What happened to the online renewal program?
More than 500,000 people successfully applied online to renew their passports since the service was first offered to the public in August 2022. The government suspended online renewal on March 8, 2023, saying it would review customer feedback and make improvements.
Though some users reported positive experiences with the online system, others were frustrated. Mina Zimmerman, a Los Angeles resident, submitted an expedited application on Jan. 24 to renew her passport in time for her 15th wedding anniversary, which she planned to celebrate in Mexico on April 2 — plenty of buffer time, she thought, for what the government said would be a three- to five-week wait.
But five weeks after her application was received, it still hadn’t been processed. Despite repeated phone calls, Ms. Zimmerman was never able to get through. At times she even had trouble loading the website.
“It was a terrible experience, because you just had no help anywhere,” she said, adding that, as the date of her trip approached, she began to panic.
Ultimately, Ms. Zimmerman found help on Reddit. Other passport applicants advised her to call a tech support line, where she found help. Her passport finally arrived more than seven weeks after she applied, and two weeks before her trip.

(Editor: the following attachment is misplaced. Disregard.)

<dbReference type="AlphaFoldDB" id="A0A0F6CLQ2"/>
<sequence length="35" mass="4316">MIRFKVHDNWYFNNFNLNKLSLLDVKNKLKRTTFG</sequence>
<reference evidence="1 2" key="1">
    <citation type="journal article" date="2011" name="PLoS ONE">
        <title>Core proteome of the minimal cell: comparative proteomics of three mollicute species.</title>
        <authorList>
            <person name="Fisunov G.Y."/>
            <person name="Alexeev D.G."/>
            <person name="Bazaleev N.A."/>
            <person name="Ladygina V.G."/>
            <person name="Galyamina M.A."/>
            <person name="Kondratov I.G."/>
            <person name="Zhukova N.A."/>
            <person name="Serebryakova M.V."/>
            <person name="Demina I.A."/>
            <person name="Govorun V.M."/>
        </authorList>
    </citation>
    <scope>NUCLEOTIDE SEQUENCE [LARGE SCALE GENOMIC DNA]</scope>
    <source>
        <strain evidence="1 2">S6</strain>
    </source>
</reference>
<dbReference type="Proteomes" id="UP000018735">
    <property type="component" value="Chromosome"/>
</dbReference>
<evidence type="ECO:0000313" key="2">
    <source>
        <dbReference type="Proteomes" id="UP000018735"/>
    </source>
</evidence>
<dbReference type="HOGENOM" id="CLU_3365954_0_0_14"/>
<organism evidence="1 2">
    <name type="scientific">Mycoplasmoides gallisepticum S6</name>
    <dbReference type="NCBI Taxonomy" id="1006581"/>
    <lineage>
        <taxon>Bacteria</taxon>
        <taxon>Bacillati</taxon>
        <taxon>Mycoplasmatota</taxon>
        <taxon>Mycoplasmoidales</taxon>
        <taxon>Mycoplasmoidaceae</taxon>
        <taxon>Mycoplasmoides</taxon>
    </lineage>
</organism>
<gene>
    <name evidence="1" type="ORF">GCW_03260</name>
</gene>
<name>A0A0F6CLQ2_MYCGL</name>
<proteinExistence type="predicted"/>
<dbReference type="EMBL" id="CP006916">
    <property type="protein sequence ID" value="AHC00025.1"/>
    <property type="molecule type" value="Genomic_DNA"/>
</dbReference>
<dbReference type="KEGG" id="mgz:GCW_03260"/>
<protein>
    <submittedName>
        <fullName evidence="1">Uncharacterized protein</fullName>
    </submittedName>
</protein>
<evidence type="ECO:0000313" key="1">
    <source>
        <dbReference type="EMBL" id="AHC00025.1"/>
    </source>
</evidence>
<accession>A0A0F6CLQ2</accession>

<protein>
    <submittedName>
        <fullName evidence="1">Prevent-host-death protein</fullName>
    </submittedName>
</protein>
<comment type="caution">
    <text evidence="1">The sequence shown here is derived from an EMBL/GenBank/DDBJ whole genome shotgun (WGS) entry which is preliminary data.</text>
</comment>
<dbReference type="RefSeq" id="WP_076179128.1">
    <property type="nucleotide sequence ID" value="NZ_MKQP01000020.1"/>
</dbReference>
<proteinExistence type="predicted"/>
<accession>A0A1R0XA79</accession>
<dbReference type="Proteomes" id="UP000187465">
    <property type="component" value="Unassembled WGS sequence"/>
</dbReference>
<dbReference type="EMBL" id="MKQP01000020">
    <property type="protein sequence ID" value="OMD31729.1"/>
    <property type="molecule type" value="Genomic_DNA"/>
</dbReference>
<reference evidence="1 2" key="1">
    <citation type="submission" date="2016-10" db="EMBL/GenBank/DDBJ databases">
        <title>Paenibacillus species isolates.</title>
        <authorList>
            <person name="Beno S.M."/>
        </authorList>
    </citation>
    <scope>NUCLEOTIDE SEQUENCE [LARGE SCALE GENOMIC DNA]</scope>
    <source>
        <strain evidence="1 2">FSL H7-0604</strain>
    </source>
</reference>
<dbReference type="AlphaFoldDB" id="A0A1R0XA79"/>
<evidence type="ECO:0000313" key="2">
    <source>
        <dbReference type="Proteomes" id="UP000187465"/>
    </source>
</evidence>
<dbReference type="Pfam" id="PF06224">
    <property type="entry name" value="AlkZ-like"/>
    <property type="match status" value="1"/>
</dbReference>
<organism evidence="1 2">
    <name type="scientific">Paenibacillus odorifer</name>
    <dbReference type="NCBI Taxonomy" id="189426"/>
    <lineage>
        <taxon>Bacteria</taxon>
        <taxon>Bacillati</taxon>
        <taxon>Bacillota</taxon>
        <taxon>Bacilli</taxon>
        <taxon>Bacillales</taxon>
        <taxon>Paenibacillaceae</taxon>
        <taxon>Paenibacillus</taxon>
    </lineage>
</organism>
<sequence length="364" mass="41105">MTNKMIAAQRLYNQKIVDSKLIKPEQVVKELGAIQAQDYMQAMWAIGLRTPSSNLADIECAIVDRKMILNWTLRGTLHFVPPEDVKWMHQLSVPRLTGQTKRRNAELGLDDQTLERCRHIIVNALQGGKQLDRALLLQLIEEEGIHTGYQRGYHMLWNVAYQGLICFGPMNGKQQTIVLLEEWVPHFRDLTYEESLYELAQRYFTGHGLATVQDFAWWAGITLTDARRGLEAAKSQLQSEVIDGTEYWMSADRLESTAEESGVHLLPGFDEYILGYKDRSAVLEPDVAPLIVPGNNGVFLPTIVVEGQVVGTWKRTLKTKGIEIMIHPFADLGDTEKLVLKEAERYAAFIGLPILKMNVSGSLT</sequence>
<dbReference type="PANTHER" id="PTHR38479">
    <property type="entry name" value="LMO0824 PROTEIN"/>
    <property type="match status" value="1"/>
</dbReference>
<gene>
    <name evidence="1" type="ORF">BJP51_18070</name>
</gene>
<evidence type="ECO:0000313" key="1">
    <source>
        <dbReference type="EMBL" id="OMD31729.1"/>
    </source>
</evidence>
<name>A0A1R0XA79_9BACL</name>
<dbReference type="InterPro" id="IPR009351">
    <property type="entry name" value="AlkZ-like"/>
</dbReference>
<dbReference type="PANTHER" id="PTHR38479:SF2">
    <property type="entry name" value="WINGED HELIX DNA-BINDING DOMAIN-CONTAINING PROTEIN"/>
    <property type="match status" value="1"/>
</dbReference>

“They definitely made the right decision to shut it down for now,” she said of the online renewal program, adding that she thought the website needed to be better equipped to handle the traffic and offer regular updates.
What if I need to travel this year?
The consensus from immigration experts and officials is to check your passport expiration date before making international plans — and to renew it as early as possible, if necessary.
With the online process suspended, applicants can still renew by mail or make appointments at passport acceptance facilities, which can include post offices, libraries and local government offices. Appointments are limited, however and some applicants have reported traveling beyond their local office to snag one. Fuji Whittenburg, the chair of the American Immigration Lawyers Association State Department Liaison Committee, recommends taking care to ensure the forms are completely filled out and that the correct fees are included with a money order or check.
If possible, she said, opt for expedited passport processing ($160 for a renewal for an adult, plus the $60 fee for expediting) and expedited postage ($19.53) to mail your old passport and return the new passpor. The entire process should take between seven and nine weeks, with a day or two on either end for shipping.
If you need to travel imminently, within 14 days, you can try to book an in-person appointment at a passport agency. If all else fails, both Ms. Whittenburg and Mr. Alwadish suggest reaching out to your congressperson or your senator with your passenger record locator.
If you want to avoid the ordeal a little longer? Travel within America, Mr. Alwadish said.